Goal: Bring 20 million hectares of degraded land in Latin America and the Caribbean into restoration by 2020
Origin story: Initiative 20×20 was launched at the 2014 United Nations Climate Change Conference (COP 20) in Lima, Peru. The initiative is country-led, with the World Resources Institute (WRI) acting as the secretariat, in partnership with the Global Partnership on Forest Landscape Restoration (GPFLR), the Governors’ Climate and Forests Task Force (GCF Task Force) and the Landscapes for People, Food and Nature Initiative (LPFN).
Current status: Seventeen out of the 33 countries in region along with three states of Brazil (Mato Grosso, São Paulo and Espírito Santo) and three NGOs (Bosques Modelo, Conservacion Patagonica and the American Bird Conservancy) have together committed to bring 53.2 million hectares under restoration by 2020.
About the money: As of now, USD 2.6 billion has been earmarked for 20×20 restoration efforts – a significant increase from1.5 billion in 2017. On the returns side, the initiative says that the total value from restoration in Latin America is USD 1,140 per hectare. If the full 20 million hectares are restored, rural communities in the region are estimated to receive 23 billion in benefits.
Among the other commitments: The initiative was created specifically as a way to localize efforts to achieve the targets of the Bonn Challenge and the New York Declaration on Forests – which aim to restore or bring 350 million hectares under restoration globally by 2030 – in the Latin America region.
Progress reports: There is no centralized tracking system for countries’ progress on their commitments.
Words from an expert: Javier Warman, Forest Director, WRI Mexico
On successes so far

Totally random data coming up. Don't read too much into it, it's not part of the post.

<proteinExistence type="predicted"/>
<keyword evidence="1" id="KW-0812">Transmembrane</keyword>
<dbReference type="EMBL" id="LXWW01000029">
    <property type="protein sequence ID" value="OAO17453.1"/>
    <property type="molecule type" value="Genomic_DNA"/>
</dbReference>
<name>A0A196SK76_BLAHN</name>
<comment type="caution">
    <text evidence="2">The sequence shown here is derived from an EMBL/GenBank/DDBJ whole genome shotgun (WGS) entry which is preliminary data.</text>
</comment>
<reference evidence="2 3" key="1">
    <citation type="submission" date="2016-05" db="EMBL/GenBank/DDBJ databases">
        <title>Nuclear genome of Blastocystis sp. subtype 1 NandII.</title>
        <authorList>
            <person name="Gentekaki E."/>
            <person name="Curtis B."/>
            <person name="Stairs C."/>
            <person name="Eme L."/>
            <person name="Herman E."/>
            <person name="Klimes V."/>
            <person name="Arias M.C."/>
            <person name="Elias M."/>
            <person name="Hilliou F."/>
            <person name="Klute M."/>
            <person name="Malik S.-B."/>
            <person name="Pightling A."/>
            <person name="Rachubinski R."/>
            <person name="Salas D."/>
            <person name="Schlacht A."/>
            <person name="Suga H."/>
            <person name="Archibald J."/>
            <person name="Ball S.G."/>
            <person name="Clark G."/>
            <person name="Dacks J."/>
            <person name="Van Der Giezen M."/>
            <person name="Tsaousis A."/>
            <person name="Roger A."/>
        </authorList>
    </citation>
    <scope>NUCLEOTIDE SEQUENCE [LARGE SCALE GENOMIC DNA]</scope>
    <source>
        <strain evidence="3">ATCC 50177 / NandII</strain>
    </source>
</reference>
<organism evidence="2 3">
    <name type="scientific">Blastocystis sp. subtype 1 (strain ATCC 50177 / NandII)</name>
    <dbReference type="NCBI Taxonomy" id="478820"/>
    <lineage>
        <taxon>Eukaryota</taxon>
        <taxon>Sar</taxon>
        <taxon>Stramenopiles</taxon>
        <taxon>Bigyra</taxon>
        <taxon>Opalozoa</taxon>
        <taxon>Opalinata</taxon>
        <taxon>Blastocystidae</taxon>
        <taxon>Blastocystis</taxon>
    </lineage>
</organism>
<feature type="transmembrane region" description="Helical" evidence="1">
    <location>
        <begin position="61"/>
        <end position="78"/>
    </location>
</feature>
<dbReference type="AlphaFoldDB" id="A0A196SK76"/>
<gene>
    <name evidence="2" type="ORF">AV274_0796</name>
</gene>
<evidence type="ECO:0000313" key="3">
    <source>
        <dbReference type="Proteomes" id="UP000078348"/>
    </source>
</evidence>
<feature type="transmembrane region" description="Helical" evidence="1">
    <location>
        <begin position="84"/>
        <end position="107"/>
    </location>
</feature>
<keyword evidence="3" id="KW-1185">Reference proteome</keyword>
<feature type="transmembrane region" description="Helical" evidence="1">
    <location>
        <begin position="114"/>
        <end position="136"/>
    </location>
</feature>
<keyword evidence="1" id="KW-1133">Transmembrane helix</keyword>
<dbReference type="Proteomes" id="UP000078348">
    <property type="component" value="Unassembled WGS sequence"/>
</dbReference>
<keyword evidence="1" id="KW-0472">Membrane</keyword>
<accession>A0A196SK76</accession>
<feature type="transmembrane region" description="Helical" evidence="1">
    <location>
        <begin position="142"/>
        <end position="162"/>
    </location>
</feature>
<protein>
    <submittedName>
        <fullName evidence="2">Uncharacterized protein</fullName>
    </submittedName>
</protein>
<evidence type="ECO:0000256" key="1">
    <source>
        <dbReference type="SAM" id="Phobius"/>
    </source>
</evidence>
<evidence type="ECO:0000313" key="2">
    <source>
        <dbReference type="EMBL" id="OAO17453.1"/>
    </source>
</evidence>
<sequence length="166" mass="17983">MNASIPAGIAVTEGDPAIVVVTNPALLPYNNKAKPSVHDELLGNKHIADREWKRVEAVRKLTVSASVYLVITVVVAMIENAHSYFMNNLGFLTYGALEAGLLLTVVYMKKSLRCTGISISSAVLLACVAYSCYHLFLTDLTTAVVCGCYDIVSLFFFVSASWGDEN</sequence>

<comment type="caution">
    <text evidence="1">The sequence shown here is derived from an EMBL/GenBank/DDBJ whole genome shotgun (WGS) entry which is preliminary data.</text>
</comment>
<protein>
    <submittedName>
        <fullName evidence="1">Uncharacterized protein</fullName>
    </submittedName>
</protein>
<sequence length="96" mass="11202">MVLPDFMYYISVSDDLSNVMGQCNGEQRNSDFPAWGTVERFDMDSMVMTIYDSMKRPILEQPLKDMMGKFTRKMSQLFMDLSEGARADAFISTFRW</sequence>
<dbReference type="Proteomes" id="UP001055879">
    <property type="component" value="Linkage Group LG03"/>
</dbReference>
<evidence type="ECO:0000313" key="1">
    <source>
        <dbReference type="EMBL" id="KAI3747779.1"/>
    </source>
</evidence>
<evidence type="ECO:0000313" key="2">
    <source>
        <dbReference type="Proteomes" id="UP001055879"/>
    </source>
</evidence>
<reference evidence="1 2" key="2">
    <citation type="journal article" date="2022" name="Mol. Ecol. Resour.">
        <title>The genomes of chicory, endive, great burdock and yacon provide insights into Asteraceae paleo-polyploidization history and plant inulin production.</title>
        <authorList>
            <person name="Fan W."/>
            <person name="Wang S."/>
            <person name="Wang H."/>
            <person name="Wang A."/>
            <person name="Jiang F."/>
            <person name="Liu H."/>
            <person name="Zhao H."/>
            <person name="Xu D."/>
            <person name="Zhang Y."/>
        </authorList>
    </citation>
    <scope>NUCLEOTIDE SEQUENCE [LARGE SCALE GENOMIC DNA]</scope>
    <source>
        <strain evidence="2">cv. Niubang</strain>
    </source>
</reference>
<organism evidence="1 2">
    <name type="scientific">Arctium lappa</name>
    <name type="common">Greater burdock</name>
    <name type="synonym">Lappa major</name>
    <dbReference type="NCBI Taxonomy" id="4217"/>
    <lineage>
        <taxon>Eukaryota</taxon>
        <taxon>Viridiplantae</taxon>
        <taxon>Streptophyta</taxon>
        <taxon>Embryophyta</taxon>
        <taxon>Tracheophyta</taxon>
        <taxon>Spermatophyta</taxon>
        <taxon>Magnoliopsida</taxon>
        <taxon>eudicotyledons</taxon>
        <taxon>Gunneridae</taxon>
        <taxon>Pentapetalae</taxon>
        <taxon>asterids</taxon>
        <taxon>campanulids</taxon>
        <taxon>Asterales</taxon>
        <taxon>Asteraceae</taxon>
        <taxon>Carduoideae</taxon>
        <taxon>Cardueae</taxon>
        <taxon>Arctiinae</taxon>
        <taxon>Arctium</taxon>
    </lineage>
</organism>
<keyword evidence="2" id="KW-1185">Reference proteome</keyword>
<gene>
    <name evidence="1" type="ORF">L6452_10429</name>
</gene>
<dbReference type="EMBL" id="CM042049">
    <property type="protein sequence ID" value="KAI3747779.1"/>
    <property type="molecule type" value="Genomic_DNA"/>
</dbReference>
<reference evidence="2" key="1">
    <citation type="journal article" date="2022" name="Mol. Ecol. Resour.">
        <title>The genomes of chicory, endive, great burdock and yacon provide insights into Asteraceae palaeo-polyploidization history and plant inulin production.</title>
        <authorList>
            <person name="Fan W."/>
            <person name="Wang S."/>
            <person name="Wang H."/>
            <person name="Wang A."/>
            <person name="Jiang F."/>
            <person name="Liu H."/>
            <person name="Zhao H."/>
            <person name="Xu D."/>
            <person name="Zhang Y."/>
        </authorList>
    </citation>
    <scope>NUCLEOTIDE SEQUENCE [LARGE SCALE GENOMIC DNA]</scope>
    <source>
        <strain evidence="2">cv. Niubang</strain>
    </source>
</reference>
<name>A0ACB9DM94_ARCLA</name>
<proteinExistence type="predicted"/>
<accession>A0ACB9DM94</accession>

“There’s this idea of a mission, of setting the idea of restoration on national goals. Through the initiative, there is investment happening in the region. We have USD 400 million that has been invested in restoration.
“Specifically, in Chile, a lot has been invested in ecological restoration. Uruguay is a small country and has made a lot of progress with their plantations, and in terms of forest cover they have done great. Mexico is in the middle. The goal set by the government is huge – 8.5 million hectares to restore, and they’ve only done 1 million. But, it’s a government initiative that’s being well implemented.
Peru has been doing a good job of avoiding deforestation and restoring. In the Tambopata Natural Reserve, there’s a good mix of a local tech partner Aider, financial partner Althelia and local people from reserve together investing for local production, tourism and protection from deforestation over an area of 1,300 hectares.”
“I think this is the biggest challenge: getting the money to everybody. While there is money for restoration in international funds, it is not easy to bring this down to the ground. International funds are mostly for larger projects in Latin America. For projects based on small producers – community projects – it is difficult to get investment to them. Large funds normally look for projects that are in the 10s or 100s of millions of dollars, to put through administrative process. And you have local projects all through Latin America that are in the thousands of dollars. Matching investments to those needs is very difficult.
“It has to come through larger flexibility from these funds, and national efforts to consolidate funding groups to one single end. The administrative costs for these funds to go to very small projects makes it not viable, and at the same time, growing these small projects and putting these small producers together to get funded – to meet the funders somewhere in the middle – is difficult. Learning who is this middle actor that can receive the money nationally and distribute it at a project level, that has been difficult.”
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